Peppery Goodness


Last night we were craving comfort food after a day of digging – preparing the garden for a first year’s veggie-growing in the new house. It was chilly out, so stuffed peppers fit the bill.

The oven was set to 350F.

We started by hollowing out two peppers and taking a tiny slice as necessary to make them sit straight. Then we sautéed the chopped pepper tops and a couple of stalks of celery, as well as an onion, in chili garlic oil. Next we added some frozen corn til it was a bit toasted. Lastly, we stirred in black beans (home cooked and frozen until needed – defrosted in the microwave) and some cooked brown rice (same story).

We filled the pepper shells and poured 60ml or 1/4 c of marinara on top. They were baked in a lidded, foil-lined casserole for 45 minutes. Then, removing the lid, we grated some extra old cheddar on each. 10-15 more minutes to melt, and they were ready, along with a fresh salad.


Steak and Red Potato Garlic Smash

Yesterday we were at Fermentations to bottle some lovely Malbec. As we often do, we ducked next door to pick up something good from The Friendly Butcher. As always, we were spoiled for choice and almost couldn’t figure out what to do! But we settled on these delicious, tender steaks. Grilled just right (rare, thanks)…we served them with red potatoes boiled together with a clove or two of Ontario garlic, then smashed. Steamed green beans and yellow bell pepper rounded out the plate. Fresh, local, and delicious. Dinner doesn’t get any better than that.

PS, a disclaimer. Although we’re walkable, we did not try and walk home carrying two dozen bottles of wine and our steaks. But if pushed, we could!

Poached Perch Dinner

Dinner in a hurry! We had a long day yesterday, and needed dinner, fast. In the freezer were a package of perch fillets we had picked up earlier this summer.

There were a couple of potatoes in the bin, and some yellow and green beans we found at the farmer’s market. Here’s what we did:

We peeled the potatoes and put them to boil in the bottom of a steamer pot. Then we put the zest and juice of a lemon, with half a cup (125ml) of water in another pot, and set it to boil. We snipped the beans and added them to the top of the steamer. Finally, we put the frozen fillets in the pot with the lemon, and turned it down to a point where just the occasioal bubble arose from the pot. Within 10 minutes, it was all done. Deliciously!

There's a Reason to Freeze your Beans!

Remember back in the spring, when we were baking and freezing batches and batches of beans? This was one of them – white beans with rosemary. Fast-forward to a blisteringly hot day, and those frozen beans came in handy. We put them on the counter to thaw in the morning, and stuck them back in the fridge when they were slightly icy, around lunchtime.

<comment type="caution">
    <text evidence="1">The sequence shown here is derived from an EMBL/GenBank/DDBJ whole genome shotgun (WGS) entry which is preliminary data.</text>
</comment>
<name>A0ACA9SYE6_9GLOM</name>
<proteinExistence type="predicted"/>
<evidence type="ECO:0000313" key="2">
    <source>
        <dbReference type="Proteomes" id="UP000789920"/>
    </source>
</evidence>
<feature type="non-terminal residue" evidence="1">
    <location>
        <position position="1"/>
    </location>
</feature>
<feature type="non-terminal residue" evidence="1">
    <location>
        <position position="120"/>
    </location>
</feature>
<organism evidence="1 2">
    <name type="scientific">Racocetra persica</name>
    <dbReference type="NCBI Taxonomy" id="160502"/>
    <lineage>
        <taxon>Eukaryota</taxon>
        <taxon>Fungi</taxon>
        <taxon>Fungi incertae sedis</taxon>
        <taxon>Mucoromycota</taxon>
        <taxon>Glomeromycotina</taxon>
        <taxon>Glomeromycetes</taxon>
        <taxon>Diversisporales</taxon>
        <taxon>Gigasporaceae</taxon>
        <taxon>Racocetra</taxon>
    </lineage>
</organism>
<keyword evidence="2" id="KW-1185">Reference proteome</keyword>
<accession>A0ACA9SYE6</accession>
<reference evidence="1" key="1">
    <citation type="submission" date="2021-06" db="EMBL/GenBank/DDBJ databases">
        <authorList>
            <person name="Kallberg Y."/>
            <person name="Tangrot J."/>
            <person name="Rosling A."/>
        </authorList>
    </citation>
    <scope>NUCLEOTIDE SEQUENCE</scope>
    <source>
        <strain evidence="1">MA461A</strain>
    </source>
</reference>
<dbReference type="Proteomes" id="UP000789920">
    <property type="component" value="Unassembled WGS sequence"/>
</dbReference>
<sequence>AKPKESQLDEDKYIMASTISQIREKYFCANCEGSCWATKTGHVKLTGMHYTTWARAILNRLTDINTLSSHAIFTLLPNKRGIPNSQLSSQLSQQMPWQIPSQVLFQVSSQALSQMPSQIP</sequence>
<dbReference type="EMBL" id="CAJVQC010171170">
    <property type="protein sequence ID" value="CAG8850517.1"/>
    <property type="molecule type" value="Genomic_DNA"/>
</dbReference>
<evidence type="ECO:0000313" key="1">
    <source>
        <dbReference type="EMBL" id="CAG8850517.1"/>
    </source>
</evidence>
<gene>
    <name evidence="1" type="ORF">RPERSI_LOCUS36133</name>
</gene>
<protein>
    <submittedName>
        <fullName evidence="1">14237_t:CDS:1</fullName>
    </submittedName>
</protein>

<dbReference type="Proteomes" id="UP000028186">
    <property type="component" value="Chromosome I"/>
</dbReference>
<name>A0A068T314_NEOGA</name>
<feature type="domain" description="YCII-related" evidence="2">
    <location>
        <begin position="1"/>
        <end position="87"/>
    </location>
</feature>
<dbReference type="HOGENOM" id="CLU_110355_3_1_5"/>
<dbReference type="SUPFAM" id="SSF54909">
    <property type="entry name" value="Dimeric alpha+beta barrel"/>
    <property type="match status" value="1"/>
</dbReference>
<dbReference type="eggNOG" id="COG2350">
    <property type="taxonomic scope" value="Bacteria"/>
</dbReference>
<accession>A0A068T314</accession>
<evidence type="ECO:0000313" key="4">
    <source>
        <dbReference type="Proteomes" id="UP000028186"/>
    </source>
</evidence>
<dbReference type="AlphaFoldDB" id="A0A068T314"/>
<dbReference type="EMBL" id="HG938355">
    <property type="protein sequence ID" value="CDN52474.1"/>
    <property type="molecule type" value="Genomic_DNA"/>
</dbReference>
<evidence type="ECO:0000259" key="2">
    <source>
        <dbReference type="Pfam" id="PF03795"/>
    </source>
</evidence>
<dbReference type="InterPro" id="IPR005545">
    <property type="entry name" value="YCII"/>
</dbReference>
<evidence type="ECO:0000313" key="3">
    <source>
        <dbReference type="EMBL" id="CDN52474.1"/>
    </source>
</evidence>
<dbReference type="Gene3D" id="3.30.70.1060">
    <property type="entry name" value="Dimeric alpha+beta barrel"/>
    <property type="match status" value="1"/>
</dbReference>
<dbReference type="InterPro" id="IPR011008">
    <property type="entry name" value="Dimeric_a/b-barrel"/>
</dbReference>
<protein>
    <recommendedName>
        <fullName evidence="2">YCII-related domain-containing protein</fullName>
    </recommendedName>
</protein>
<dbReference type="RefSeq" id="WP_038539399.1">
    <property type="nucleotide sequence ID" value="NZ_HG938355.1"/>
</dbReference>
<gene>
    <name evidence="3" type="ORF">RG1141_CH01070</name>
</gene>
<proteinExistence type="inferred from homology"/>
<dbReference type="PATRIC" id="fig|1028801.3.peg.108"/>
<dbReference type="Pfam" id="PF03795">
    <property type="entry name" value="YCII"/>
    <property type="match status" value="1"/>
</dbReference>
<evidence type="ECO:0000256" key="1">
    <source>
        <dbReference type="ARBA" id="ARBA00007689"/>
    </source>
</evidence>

About half an hour before dinner, we mixed up a couple of tablespoons of white wine vinegar, a tablespoon of creamy Dijon, and some olive oil. We blanched some green beans, peas, and asparagus, then chilled them quickly in an ice-water bath.

We chopped in a litte oregano from the garden, and a green onion. Then we diced a couple of farmer’s market tomatoes. We grated in some cheddar from Montforte. Then we tossed it all together in a big bowl with some salt-cured olives from Plank Road Market.

Pair it with a light, bright, summer wine, and the heat will suddenly seem more bearable.

Smokin' Bean Salad with Sprouts

Many years ago, when our kids were young, I copied a recipe from Lucy Wing for a delicious bean salad. Over the years, it’s been changed, adapted, and adjusted (and lost!) to the point where it doesn’t even resemble the original recipe any more. But I think fondly of the days when we were discovering our “family foods”. This one gets tweaked a little every time. Here’s today’s version:

Whisk together in  a large bowl, 15ml Dijon mustard (1T), 30ml cider vinegar (2T), and 15 ml olive oil (1T). Trim and blanch very slightly, a good handful of green beans. Plunge into cold water, and cut into bite-sized piecees. Rinse about 500ml (2c) of bean sprouts and add to the bowl. Then dice a large tomato and put that in. Pit and chop (large or small, your choice) some black olives. Add 500ml (2c) of cooked white beans (I used Great Northerns, which I had cooked with onion and rosemary, earlier in the week). Lastly, cheese. something sharp. Feta works, or an aged cheddar. In this case, Plank Road had some delicious applewood smoked cheddar. For a large bowl of salad, you don’t need much – 60g (a couple of ounces) will do. Grate it in. Stir everything together, and let stand in the fridge for about 1/2 an hour (although it gets better overnight!). You can serve it as a side, but it’s really a meal. Add some homemade wholegrain bread, and you’re set!

We did have a little trouble finding bean sprouts on short notice. Next time I might just pick up some mung beans or lentils from Better Bulk and sprout my own.

Big? Small? Veggie Curry for All…

Next on the agenda? Veggie curry.